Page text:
I don’t see any issue with that. You can’t control something that is outlawed. Alcohol is way more dangerous substance and kills by far more people (drunk drivers for example) and provokes violent crimes. Unlike the alcohol cannabis has proven medical benefits and people don’t become violent because they so relaxed and most of the time happy. it’s a fact that states that legalized it for medical / recreational use saw reduction in crime rates and no increase in users Yet it’s Illigal. Illegal = no control over it. legalize, control, decrease use, make profit.

  • goblinmobster

    Crime fluctuates year to year, so the data presented here is pretty meaningless and nothing out of the ordinary. Attributing it to legalization is outright ridiculous. We won’t truly know the effects recreational pot will have on crime for another 5 years minimum.

  • Luis Garcia

    marijuana displaces alcohol… alcohol is key ingredient in a third of punished crimes. there you got your drop in criminality. BTW history tells that during Euro2000 Dutch Law Enforcement successfully avoided hooligan violence by banning alcohol sales and allowing pot smoking in parks with soft music.

  • JimBobTheThird

    marijuana sure has a lot of benefits but what downsides are there?

    psychological effects, also the fact that its easier to access allows the younger generation to access the drug at a younger age. I think its too soon to be blowing our own trumpets showing the positives of legalization, I think we need to plan ahead.

    • Rocky balboa

      It’s harder to buy cigs and alcohol at 15 then it is to buy weed. We always had to find someone older to buy them for us. But weed at that age soo easy to come by no one cards you and dealers don’t care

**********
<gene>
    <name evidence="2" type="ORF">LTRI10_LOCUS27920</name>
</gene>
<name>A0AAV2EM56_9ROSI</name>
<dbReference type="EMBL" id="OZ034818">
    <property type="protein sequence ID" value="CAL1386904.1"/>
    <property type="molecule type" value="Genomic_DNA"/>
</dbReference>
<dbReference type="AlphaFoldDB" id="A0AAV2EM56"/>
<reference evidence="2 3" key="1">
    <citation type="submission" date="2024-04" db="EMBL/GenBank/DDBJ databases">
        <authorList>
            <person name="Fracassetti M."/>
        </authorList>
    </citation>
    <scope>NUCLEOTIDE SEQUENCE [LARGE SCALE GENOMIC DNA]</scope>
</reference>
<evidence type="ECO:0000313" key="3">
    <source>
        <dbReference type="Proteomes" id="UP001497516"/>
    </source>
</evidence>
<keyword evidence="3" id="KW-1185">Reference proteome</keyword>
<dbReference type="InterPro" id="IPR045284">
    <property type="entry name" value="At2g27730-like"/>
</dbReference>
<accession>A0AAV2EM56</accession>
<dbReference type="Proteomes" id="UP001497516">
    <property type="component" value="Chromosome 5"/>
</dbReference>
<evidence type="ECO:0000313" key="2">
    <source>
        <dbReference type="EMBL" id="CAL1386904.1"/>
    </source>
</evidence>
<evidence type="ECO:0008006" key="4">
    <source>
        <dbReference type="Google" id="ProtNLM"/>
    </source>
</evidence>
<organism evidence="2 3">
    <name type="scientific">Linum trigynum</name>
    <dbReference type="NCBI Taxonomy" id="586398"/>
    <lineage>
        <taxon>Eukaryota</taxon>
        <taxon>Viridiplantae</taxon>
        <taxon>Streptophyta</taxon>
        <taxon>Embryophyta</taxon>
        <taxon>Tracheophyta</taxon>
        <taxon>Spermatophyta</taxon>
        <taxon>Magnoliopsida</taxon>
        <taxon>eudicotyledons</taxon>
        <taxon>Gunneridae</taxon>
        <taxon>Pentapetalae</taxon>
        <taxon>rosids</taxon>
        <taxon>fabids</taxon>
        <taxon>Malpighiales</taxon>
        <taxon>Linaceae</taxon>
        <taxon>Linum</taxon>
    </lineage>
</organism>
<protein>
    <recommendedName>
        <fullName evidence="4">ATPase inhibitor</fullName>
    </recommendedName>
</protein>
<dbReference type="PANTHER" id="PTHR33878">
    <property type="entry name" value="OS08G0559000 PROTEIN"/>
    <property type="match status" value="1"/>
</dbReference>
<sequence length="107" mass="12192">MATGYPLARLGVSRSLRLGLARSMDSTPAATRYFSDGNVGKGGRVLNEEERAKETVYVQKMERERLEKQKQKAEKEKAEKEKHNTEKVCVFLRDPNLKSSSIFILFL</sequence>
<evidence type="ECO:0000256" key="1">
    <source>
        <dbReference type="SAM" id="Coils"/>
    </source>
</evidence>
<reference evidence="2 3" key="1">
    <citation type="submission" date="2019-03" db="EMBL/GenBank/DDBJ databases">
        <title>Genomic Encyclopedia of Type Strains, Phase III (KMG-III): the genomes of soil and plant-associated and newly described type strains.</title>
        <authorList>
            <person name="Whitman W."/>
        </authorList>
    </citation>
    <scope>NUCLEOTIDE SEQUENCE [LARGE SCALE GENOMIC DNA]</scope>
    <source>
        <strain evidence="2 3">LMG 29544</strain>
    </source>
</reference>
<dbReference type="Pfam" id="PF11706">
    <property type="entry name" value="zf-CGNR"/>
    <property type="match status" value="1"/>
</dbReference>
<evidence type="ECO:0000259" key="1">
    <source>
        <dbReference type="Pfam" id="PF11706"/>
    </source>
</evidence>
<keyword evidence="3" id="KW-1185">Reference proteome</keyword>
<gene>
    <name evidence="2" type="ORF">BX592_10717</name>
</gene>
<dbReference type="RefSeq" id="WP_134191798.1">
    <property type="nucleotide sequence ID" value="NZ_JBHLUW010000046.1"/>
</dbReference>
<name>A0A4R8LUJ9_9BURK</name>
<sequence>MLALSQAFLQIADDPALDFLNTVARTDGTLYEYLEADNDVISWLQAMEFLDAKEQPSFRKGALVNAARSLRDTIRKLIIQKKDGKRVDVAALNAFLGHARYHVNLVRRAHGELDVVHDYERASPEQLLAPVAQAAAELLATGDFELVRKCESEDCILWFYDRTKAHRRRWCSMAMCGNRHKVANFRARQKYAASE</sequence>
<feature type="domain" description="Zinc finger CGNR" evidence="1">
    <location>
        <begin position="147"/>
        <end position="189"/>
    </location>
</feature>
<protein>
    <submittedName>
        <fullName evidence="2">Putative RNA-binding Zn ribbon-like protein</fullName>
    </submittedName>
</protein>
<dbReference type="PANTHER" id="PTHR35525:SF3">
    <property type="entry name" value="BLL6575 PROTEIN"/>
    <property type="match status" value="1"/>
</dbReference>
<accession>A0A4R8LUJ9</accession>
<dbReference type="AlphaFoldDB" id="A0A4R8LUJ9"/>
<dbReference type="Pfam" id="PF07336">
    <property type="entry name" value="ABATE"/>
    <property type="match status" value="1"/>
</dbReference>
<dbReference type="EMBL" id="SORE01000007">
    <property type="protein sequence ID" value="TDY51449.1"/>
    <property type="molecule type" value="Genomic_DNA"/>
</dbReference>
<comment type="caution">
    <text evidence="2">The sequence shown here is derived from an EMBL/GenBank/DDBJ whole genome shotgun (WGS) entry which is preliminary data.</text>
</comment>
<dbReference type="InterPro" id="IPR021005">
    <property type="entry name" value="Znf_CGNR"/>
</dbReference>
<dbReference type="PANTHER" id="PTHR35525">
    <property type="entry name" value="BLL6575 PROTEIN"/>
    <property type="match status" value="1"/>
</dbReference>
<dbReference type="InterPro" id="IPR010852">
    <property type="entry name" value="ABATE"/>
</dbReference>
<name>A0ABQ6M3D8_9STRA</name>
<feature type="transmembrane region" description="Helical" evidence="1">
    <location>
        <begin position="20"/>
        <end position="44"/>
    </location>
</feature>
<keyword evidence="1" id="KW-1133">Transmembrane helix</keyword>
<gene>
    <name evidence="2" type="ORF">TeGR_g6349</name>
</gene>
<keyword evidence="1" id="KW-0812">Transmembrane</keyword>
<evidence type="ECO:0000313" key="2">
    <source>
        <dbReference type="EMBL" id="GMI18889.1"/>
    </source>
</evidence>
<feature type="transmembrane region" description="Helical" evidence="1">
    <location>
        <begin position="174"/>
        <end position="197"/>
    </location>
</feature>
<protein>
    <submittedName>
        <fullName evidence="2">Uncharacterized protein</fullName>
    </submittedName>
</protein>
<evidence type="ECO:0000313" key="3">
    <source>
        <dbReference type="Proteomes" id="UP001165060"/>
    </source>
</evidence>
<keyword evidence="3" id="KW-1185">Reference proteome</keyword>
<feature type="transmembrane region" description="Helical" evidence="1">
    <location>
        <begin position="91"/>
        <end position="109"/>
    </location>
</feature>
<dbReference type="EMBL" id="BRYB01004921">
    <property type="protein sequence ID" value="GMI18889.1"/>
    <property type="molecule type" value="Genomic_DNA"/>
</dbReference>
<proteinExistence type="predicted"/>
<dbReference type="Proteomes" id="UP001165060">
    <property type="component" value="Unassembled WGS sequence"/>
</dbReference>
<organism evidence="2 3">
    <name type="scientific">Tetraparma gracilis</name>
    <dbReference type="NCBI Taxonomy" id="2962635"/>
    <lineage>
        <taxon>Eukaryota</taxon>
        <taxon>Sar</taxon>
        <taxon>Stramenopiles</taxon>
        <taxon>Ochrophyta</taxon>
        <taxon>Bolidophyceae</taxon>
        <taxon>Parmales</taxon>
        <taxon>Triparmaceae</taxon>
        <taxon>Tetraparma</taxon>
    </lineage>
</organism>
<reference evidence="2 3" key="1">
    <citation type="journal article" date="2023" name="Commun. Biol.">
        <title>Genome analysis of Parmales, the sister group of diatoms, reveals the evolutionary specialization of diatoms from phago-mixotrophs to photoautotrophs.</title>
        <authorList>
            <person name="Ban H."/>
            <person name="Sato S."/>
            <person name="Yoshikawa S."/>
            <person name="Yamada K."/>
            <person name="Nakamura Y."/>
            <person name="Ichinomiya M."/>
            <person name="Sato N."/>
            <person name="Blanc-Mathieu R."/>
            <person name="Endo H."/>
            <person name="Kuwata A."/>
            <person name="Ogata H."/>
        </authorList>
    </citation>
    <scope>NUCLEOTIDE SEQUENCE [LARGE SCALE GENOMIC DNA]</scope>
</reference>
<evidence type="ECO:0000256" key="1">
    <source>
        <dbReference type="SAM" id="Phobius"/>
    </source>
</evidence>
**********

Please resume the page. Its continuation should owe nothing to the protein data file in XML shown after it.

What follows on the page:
• signalfire1

    I’m not against the legalization of any natural substance, but my worry is that the roads will now be filled with another class of chronically stoned drivers, while they may not have smoked recently still have enough in their system to make them less than alert and completely conscious drivers; and that other pursuits such as learning, earning a living and being just a bit a member of society will decrease significantly. Does anyone really think that the chronically stoned will spend much time in that new paid-for library? It looks to me from that chart that ‘other’ is the only crime stat that went down and ‘other’ is code for ‘marijuana arrests’… get back to me on this when they actually solve more murders, rapes and assaults. One wonders where the buyers of this overpriced weed (that should be almost free, given how easy it is to grow) are doing for the money? Are they working as your doctor, or your kid’s teacher, or what? Would you want some professional you consult for big bucks for important reasons to be a frequent toker? I know both sides of this story, and no. Heck, I even worry about the effect too much caffeine has on some people’s mentation.

    • Arturo Olvera

      It seems this is not happening. Hopefully this is a trend and you’ll be able to ease your fears.

    • KJ

      Everyone makes a choice… to smoke…to drink or to smoke pot… be legalizing pot, is not going to change the accessibility of the drug to those who want it. Why not, regulate it, tax it and take destroy the criminal element of the trade which billions can go to education, treatment and state revenue, rather than incarceration that may affect a persons career and future. Not to mention the job creation and industry it will create, legally.